My dreams come from the same place. One of my family’s stories is of my great-grandparents’ admiration for a president and the fulfillment of their hopes for their descendants. In many ways, this story has guided my life’s journey.
The story begins when President William McKinley was assassinated in 1901. Theodore Roosevelt then ascended to the nation’s highest office, and arguably his first act of courage as president occurred that same year, on Oct. 16. On that night, at the personal invitation of President Roosevelt, Booker T. Washington walked out of the Blue Room of the White House and dined with the president and first lady, marking the first time an African-American had ever done so.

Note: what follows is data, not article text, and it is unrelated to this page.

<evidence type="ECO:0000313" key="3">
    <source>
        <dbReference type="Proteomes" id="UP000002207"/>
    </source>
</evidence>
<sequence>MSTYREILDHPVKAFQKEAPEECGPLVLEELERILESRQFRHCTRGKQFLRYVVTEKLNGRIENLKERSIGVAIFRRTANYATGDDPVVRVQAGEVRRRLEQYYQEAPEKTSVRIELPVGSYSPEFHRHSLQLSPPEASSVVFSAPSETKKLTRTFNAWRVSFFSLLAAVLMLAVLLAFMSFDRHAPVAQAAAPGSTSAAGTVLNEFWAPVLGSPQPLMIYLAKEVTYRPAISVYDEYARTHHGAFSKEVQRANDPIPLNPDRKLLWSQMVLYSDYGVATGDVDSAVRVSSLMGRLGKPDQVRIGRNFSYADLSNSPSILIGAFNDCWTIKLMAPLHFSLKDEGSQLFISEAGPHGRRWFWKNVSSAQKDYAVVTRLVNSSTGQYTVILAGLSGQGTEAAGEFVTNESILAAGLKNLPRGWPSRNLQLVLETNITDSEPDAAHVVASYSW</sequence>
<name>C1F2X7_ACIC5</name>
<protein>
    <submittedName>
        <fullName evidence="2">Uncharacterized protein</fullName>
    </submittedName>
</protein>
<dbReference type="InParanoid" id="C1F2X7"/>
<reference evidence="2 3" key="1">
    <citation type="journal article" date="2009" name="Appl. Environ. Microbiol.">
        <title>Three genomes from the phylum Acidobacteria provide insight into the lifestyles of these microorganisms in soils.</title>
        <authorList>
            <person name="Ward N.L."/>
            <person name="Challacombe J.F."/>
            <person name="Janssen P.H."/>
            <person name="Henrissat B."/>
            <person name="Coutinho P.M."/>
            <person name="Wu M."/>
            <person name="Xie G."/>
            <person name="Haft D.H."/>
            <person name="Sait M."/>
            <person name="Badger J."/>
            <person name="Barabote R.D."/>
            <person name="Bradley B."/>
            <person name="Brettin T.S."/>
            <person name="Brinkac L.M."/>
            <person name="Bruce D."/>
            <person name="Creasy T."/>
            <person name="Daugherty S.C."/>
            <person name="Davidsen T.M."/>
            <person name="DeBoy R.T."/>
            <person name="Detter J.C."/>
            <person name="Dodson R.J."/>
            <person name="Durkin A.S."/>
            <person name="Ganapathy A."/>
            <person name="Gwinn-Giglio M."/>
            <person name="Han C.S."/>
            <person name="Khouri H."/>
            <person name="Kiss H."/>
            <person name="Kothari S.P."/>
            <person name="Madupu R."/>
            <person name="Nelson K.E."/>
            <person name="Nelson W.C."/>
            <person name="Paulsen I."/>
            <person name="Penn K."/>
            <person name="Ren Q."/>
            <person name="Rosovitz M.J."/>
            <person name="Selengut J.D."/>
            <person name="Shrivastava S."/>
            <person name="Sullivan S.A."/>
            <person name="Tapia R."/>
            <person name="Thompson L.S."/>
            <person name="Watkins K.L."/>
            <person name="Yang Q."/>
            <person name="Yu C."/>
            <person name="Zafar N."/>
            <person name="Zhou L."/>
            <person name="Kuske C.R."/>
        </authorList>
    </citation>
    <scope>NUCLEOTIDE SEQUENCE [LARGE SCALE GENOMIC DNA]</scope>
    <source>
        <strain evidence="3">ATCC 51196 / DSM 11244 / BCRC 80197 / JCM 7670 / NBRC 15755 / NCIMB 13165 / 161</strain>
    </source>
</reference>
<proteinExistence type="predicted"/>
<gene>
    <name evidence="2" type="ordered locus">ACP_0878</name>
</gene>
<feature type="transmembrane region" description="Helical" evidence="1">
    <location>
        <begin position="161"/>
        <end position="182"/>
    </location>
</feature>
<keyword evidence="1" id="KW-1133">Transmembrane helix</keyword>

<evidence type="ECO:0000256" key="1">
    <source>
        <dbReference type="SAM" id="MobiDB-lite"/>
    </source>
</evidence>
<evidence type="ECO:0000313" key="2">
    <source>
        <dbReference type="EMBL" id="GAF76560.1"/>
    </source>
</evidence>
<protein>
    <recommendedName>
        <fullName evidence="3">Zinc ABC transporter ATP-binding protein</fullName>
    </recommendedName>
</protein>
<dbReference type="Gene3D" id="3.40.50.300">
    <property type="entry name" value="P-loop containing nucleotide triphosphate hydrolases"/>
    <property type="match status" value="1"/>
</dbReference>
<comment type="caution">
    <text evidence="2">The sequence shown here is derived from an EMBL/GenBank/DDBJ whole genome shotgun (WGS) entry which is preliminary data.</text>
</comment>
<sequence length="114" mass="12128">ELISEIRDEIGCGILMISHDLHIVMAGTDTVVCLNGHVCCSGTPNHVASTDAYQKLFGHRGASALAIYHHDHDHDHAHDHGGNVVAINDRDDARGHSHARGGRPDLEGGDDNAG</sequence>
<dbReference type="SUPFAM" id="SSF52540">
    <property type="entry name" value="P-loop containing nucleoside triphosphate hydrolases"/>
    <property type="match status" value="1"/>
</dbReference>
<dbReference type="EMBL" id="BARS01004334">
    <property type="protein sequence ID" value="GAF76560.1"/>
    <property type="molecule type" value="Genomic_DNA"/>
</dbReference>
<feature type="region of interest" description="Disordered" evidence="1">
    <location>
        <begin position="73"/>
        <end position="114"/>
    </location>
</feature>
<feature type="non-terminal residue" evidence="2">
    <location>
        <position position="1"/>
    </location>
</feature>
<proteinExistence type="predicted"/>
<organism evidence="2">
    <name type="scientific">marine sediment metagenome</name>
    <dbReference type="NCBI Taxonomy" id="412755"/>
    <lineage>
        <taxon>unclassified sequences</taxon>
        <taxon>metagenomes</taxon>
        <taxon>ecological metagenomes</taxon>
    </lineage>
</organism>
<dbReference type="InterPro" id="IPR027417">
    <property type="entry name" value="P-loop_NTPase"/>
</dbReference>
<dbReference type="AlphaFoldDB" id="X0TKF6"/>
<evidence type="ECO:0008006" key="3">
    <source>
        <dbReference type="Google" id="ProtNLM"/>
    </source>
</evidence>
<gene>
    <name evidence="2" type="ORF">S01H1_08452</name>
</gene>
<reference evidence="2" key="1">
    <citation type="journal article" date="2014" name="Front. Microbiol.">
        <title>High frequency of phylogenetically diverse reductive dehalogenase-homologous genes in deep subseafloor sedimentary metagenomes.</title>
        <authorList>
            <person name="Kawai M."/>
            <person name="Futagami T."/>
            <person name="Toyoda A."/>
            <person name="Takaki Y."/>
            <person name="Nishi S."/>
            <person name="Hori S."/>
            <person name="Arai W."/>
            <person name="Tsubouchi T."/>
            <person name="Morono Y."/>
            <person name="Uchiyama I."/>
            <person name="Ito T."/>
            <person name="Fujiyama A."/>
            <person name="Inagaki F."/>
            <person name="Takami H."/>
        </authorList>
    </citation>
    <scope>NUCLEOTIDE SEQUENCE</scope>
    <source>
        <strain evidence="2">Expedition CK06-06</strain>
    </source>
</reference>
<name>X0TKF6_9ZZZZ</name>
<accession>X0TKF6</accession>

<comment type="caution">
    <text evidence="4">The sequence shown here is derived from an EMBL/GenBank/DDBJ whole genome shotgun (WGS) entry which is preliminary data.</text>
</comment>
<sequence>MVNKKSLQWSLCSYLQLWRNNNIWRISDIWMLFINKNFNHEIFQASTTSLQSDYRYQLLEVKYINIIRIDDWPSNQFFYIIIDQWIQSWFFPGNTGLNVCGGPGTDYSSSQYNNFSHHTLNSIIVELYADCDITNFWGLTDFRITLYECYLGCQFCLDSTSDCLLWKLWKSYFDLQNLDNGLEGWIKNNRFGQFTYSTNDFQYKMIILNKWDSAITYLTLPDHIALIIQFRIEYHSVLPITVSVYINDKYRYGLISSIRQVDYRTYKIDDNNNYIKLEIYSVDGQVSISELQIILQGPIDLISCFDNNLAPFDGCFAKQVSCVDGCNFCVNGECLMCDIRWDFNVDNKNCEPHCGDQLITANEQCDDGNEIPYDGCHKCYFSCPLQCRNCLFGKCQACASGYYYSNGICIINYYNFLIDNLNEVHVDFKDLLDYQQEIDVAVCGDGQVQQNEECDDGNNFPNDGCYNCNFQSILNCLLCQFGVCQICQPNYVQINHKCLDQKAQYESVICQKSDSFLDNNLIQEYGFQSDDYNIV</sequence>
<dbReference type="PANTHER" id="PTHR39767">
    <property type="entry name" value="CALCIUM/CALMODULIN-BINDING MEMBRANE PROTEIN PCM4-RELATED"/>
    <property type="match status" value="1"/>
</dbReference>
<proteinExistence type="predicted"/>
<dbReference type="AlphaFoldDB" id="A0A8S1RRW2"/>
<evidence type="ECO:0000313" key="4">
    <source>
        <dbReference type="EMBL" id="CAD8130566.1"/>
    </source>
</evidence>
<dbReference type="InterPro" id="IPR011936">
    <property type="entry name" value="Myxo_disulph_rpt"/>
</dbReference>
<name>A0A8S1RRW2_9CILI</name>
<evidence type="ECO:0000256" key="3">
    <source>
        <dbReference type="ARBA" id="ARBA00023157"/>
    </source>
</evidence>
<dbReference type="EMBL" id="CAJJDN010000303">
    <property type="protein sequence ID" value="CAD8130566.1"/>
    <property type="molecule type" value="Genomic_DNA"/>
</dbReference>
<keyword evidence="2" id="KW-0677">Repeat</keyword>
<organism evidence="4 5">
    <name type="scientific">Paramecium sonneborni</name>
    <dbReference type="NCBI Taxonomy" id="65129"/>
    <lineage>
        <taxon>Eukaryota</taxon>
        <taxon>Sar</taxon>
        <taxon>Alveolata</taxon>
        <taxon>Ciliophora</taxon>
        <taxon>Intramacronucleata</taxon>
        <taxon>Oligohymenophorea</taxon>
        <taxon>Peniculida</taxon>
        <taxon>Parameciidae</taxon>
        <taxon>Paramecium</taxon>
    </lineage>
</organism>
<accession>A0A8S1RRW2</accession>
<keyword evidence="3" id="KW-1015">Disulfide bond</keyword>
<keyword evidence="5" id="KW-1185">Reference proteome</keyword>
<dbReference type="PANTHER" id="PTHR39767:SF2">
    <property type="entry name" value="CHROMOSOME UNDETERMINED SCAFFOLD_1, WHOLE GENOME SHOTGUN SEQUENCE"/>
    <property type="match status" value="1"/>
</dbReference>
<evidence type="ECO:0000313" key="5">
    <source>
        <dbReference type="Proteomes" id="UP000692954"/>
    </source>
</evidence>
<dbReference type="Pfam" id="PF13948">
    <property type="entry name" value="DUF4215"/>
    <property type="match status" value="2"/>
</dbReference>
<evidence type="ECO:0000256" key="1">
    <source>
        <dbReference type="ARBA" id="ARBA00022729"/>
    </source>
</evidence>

Much of the still-segregated nation was in an uproar when word of the dinner was made public. The US senator from South Carolina, Benjamin Tillman, said, “The action of President Roosevelt in entertaining that [n-word] will necessitate our killing a thousand [n-words] in the South before they learn their place again.”
Elsewhere in South Carolina, however, sharecropper Will and homemaker Annie Johnson were so inspired by the president’s gesture of equality that they named their son (my grandfather) Theodore Roosevelt Johnson in his honor.